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Led by Caroline Lau and a defensive resurgence, Northwestern flashed progress against Wisconsin

Northwestern’s best win of the year addressed almost every weakness it showed on Wednesday night.

Northwestern Athletics

Heading into Sunday, Northwestern had the worst defensive rating in the entire nation.

Three days earlier, it had just surrendered 110 points to No. 3 Iowa in a game that received more attention for a certain visiting player entering the building than for the home team. With the exception of its November loss at Notre Dame, NU hadn’t given up that much offense over 40 minutes in almost 20 years.

Back at Welsh-Ryan Arena against Wisconsin, the Wildcats responded with a fury. Nearly all of Northwestern’s prolonging issues turned into decisive positives in its 26-point win. NU completed a season sweep of the Badgers, and separated itself from the bottom of the Big Ten.

Northwestern’s defensive performance headlined that answer. What better way is there to bounce back from surrendering 110 points than to hold the next team to 43? The ‘Cats held the Badgers to 25.8% shooting from the field, which NU hasn’t done in a conference game in nearly three years. It hasn’t held a Big Ten team to 43 points or fewer in a regular season game in almost six seasons.

Paige Mott and Joe McKeown both noted postgame that a low post double-team on 6-foot-4 Wisconsin forward Serah Williams lit that spark. Averaging 17.5 points and 10.4 rebounds a contest, Williams has been a double-double machine. She notched her ninth in 10 games on Sunday, but Northwestern held her to a 3-of-12 shooting clip and forced six turnovers. Caileigh Walsh and Paige Mott limited UW’s star without plunging into foul trouble, which prevented the Badgers from developing any momentum.

That forced Wisconsin to look outside for most of its production. However, Northwestern’s guards shined with their rotations, which helped limit the Badgers to a staggering 4-of-26 mark from beyond the arc. Caroline Lau attributed that success to frequent communication across the perimeter, which she cited as Northwestern’s biggest improvement from its loss to Iowa.

Speaking of Lau, she followed up a 1-of-7 shooting performance against the Hawkeyes with a career day. En route to a career-high 24 points, the floor general did not miss any of her nine shots (four of which came from three-point land). She added five rebounds and six assists to go along with that.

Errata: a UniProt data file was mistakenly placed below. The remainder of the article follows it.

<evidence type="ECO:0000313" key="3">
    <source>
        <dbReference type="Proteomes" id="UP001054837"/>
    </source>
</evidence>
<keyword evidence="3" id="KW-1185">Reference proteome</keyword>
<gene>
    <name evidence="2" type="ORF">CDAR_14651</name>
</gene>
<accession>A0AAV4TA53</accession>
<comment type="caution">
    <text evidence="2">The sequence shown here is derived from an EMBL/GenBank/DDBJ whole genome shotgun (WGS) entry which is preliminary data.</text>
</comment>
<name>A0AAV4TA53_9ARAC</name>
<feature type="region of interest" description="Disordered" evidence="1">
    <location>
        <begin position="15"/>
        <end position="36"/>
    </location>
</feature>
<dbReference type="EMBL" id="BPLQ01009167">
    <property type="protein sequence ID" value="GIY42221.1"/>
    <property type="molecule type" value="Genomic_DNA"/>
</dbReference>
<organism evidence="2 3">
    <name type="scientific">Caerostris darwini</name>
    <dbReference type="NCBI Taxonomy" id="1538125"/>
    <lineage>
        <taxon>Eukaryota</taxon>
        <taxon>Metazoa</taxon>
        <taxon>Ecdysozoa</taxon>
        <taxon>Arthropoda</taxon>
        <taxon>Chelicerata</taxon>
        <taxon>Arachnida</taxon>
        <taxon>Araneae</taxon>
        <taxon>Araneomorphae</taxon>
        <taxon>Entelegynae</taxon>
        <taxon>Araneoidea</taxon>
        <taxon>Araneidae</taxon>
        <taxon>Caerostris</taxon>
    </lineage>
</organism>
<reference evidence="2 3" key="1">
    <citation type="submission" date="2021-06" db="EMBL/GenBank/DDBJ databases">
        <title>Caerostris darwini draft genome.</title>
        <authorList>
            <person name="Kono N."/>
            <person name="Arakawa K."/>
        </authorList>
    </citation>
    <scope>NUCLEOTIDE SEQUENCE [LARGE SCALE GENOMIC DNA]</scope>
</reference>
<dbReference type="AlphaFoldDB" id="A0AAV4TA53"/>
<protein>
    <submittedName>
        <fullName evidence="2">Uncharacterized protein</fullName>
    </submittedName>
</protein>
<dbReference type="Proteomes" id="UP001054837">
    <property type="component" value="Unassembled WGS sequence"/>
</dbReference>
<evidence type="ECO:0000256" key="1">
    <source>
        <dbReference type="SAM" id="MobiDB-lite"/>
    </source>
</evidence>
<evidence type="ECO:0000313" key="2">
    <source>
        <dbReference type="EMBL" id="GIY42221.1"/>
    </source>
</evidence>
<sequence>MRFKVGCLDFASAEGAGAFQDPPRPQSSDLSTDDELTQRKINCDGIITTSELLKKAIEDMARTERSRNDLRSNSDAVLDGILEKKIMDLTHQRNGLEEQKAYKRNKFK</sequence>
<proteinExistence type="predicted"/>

By attacking the hoop early, Lau propelled Northwestern to the quick first-quarter start it had been desperately seeking. More importantly, though, it opened up the floor both for herself and her teammates. Defenders began giving her room to shoot from deep in the second half, and she made them pay. Additionally, the attention Lau drew opened up paint opportunities for Mott and Walsh, who combined for 31 points and scored 18 of those in the second half.

It was a stellar, all-around performance that marked another key checkpoint in Lau’s development as a sophomore. Amid a rough season, she didn’t just show glimpses of eventual point guard stardom on Sunday. She embodied it for 36 minutes on both ends of the floor.

Lau has quietly become Northwestern’s best long-range threat. She’s now shooting at a 37.1% clip from deep on a little over three attempts a game, adding a layer to NU’s offense that it didn’t have in 2022-23.

Of course, things are far from perfect in Evanston. Northwestern is still six games under .500, and it hasn’t consistently displayed the improvement that many looked for with a returning young core. But, Sunday’s response was as clear a sign as NU has shown during the post-Veronica Burton era, and that’s cause for optimism. With nine regular season games left, the next step is stringing those signs of development together, even if it doesn’t translate to wins.